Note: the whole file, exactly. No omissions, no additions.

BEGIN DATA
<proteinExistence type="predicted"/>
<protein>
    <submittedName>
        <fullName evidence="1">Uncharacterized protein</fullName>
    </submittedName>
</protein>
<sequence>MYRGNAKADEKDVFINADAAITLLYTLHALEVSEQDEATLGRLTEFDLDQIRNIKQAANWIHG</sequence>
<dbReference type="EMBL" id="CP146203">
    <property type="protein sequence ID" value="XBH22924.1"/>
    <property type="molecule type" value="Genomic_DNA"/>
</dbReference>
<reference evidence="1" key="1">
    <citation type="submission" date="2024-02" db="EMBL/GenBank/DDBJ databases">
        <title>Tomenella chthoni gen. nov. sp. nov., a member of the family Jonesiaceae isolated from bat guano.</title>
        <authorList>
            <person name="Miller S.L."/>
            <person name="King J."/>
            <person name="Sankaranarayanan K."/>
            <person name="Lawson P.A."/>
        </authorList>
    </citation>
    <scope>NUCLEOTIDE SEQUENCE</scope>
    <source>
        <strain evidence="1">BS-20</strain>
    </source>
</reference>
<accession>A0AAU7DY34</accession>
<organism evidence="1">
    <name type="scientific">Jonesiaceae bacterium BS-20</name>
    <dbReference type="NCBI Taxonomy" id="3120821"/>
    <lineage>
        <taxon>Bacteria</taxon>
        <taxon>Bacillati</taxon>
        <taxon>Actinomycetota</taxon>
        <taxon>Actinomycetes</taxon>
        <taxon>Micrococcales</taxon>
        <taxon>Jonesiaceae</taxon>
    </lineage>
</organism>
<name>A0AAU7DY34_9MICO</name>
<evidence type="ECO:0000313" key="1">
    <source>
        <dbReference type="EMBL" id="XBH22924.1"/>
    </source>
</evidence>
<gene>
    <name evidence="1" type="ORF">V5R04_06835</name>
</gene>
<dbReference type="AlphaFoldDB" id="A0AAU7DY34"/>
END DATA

<proteinExistence type="predicted"/>
<protein>
    <submittedName>
        <fullName evidence="1">Uncharacterized protein</fullName>
    </submittedName>
</protein>
<sequence>MYRGNAKADEKDVFINADAAITLLYTLHALEVSEQDEATLGRLTEFDLDQIRNIKQAANWIHG</sequence>
<dbReference type="EMBL" id="CP146203">
    <property type="protein sequence ID" value="XBH22924.1"/>
    <property type="molecule type" value="Genomic_DNA"/>
</dbReference>
<reference evidence="1" key="1">
    <citation type="submission" date="2024-02" db="EMBL/GenBank/DDBJ databases">
        <title>Tomenella chthoni gen. nov. sp. nov., a member of the family Jonesiaceae isolated from bat guano.</title>
        <authorList>
            <person name="Miller S.L."/>
            <person name="King J."/>
            <person name="Sankaranarayanan K."/>
            <person name="Lawson P.A."/>
        </authorList>
    </citation>
    <scope>NUCLEOTIDE SEQUENCE</scope>
    <source>
        <strain evidence="1">BS-20</strain>
    </source>
</reference>
<accession>A0AAU7DY34</accession>
<organism evidence="1">
    <name type="scientific">Jonesiaceae bacterium BS-20</name>
    <dbReference type="NCBI Taxonomy" id="3120821"/>
    <lineage>
        <taxon>Bacteria</taxon>
        <taxon>Bacillati</taxon>
        <taxon>Actinomycetota</taxon>
        <taxon>Actinomycetes</taxon>
        <taxon>Micrococcales</taxon>
        <taxon>Jonesiaceae</taxon>
    </lineage>
</organism>
<name>A0AAU7DY34_9MICO</name>
<evidence type="ECO:0000313" key="1">
    <source>
        <dbReference type="EMBL" id="XBH22924.1"/>
    </source>
</evidence>
<gene>
    <name evidence="1" type="ORF">V5R04_06835</name>
</gene>
<dbReference type="AlphaFoldDB" id="A0AAU7DY34"/>